by Seb Giroux
Freemasonry is fascinating, isn’t it? The lure of all the mysteries, the progressive ideas it has inspired in countries like the United States, the symbols that are supposed to hide in plain sight and this special bond between brothers that they are forbidden to share outside, all of this played widely in my imagination long before I could finally join.
At my initiation, I was so eager to learn a few things, to get to grip with what really takes place behind these closed doors. The jokes in my Lodge didn’t help either. Some of the brothers talked about a skull, some blood, being rather undressed or blindfolded, having to fall backwards and trusting someone would catch me, having to give away all my money, even my soul.
Of course, the ceremony went very well. I was in awe of all the hard work that went into it. Then came the ancient charge that invited me in its inimitable and wordy style to make a daily advancement in Masonic knowledge. We’ve all heard it. But really, what does that mean, and how are we supposed to comply? Well, the simple truth is that everybody can interpret this in their own way.
My thirst for a better understanding of Freemasonry increased tenfold after joining as I discovered the complex ramification of the Order and its history. Learning about it can be incredibly daunting and may appear much too laborious for many. Literature and research abound, but most of the texts require a rather academic mind. And that got me thinking: could there be a way to explore and share all that knowledge in a manner that playfully mixes entertainment and learning? Could brothers make their daily advancements without this awkward feeling that they are back on a school bench?
The answer came to me in what is called gamification. This means employing elements customarily found in games. I immediately knew that Freemasonry would be a great place to explore this concept. The first game I created was the Third Degree crossword. I wanted to place a graphic element into it as well as a specific theme. Then came the idea of a quest. So many numbers have a symbolic meaning; it was very easy to create a trail through numbered questions.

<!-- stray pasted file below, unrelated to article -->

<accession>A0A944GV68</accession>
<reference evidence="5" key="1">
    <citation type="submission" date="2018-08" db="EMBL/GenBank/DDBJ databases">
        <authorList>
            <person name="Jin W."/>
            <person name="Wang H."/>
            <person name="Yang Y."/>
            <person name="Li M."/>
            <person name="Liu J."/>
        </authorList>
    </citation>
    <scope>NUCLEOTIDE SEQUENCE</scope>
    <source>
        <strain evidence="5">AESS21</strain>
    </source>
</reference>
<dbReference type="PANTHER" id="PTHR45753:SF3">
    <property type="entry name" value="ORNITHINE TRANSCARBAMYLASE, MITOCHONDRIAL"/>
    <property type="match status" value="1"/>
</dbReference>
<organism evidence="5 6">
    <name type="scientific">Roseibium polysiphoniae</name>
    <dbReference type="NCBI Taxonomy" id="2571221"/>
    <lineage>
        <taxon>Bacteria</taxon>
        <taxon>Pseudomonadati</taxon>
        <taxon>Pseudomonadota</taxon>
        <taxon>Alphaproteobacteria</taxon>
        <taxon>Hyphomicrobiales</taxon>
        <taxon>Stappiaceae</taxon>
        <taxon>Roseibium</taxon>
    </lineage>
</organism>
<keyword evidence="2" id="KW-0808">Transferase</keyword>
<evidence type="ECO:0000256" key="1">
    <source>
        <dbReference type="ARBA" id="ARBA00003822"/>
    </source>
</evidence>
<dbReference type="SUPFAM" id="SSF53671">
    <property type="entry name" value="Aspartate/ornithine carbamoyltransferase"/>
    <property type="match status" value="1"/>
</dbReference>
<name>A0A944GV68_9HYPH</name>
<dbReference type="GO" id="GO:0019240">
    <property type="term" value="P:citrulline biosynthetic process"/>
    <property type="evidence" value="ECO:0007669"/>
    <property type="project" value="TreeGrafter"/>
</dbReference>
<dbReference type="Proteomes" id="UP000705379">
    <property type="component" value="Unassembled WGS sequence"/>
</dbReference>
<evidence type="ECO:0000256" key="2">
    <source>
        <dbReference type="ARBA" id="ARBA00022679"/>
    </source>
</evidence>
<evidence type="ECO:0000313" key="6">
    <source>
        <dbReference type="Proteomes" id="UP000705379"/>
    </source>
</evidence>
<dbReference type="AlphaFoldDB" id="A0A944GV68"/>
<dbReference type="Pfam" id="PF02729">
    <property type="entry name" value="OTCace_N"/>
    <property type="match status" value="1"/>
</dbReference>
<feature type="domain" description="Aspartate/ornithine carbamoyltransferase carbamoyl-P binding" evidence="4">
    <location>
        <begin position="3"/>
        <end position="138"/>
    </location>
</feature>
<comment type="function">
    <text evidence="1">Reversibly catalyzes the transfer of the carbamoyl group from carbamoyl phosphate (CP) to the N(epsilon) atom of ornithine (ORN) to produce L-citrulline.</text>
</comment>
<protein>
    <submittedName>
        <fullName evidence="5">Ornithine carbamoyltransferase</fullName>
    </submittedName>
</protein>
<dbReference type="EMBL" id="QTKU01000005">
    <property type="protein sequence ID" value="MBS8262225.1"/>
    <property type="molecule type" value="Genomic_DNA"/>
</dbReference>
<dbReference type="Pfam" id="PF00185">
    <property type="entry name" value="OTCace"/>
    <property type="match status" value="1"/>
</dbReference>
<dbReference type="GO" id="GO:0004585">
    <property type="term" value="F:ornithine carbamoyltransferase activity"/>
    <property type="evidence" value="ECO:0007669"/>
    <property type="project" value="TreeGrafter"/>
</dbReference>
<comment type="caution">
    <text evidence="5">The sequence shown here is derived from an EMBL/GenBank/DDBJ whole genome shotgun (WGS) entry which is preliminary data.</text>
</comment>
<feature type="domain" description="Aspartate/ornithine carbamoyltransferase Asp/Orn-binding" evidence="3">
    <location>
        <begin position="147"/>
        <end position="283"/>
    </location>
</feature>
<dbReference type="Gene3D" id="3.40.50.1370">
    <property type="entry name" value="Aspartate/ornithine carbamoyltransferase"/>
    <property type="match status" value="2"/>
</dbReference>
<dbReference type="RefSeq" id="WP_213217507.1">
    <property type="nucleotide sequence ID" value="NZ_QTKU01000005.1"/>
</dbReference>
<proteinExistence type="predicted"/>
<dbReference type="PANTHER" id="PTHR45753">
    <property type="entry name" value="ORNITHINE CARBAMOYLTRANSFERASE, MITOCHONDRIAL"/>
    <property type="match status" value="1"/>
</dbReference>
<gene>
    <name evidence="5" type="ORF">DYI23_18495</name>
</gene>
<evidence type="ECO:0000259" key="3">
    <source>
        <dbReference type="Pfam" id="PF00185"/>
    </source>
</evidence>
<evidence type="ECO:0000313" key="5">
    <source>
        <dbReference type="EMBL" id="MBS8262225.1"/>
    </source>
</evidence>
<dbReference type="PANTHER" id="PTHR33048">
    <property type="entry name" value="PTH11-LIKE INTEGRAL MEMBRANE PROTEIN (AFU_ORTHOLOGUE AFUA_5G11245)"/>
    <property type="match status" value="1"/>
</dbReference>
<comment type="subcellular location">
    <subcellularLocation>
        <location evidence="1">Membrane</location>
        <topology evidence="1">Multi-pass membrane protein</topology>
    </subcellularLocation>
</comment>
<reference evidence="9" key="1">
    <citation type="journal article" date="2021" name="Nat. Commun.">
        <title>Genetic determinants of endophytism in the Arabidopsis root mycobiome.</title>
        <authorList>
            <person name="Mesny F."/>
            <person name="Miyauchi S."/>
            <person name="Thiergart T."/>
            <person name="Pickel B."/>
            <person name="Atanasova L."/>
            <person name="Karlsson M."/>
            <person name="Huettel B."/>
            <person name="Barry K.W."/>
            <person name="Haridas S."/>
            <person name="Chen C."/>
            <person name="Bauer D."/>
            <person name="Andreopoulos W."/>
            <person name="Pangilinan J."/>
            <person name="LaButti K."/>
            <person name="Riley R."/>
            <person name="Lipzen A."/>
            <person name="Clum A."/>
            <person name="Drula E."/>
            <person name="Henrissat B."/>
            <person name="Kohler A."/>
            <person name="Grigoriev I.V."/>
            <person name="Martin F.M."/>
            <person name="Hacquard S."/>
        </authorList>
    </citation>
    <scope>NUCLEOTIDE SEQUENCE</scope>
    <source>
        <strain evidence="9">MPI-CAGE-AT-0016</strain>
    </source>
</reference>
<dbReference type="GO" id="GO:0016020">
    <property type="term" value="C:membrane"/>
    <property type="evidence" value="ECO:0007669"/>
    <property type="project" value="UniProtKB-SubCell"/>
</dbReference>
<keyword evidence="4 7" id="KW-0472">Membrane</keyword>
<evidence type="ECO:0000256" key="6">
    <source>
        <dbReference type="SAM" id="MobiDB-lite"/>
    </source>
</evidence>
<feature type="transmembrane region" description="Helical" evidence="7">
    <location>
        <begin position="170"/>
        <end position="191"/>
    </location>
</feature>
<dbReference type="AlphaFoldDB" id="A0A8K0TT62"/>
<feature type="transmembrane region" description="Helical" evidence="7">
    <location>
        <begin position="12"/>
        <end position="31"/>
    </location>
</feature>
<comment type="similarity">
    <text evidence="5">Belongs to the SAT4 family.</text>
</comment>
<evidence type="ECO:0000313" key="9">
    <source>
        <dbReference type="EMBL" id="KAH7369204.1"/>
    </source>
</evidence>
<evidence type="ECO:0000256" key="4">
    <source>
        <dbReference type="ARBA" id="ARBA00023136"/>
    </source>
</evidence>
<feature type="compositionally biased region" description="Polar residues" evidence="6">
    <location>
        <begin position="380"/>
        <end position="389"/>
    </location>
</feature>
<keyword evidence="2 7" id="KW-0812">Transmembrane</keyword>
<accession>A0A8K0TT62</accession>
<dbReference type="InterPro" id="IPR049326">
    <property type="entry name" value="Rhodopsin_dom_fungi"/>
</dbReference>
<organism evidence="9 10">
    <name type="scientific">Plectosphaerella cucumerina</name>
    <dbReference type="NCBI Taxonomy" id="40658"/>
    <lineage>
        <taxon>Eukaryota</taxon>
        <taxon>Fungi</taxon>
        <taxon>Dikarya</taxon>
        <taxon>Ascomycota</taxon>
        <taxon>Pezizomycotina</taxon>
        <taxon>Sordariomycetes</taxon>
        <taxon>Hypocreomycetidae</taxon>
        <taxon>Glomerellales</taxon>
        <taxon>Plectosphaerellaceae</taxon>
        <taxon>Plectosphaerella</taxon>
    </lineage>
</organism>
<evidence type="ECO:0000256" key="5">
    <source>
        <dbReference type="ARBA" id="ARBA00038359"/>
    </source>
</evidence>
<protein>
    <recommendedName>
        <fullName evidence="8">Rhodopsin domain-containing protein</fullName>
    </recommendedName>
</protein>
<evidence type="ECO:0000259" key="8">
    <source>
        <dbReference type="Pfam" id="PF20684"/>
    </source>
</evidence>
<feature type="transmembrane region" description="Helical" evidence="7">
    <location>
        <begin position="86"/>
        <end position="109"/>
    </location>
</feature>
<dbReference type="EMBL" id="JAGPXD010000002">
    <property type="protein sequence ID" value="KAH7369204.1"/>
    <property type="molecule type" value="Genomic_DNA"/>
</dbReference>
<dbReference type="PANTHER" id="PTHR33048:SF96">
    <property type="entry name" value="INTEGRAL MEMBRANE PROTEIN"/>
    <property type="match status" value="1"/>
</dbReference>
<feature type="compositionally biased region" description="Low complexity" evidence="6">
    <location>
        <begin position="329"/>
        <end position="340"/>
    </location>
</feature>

So many games exist that can be used and transformed that it is almost limitless. I have to admit I probably have more fun creating the puzzles than I would have resolving them. The trickiest one of all has been an adaptation of the family classic Cluedo or Clue. It took me some time to figure a way to make it feasible for a single player and still retain the logical challenge of the original.
Next came the choice of topic. I wanted it to be entertaining and educational but also to debunk some of the common myths about Freemasonry. You know, the stuff we keep seeing in movies and novels such as the seal of the United States, the logo for Gmail, Freemasons on the Moon, the layout of Washington D.C and of course the Templar connection. A lot of these are quite enjoyable to play with. What is true, what is pure invention, who to trust? I have tried to address a few of these urban legends, but I am pretty positive that doubts will subsist… Some tales will never die. They are forever part of the Freemasonry fabric.
As I was compiling the final draft, I had to eliminate a few puzzles. Some because they didn’t work, others because there was simply not enough space to fit them all. Since then, I have kept creating new games and questions. With all this material now available, there may be future editions of the puzzle book. Keep an eye out!
Until then, I wish you a very pleasant time wrapping your mind around these 100 puzzles
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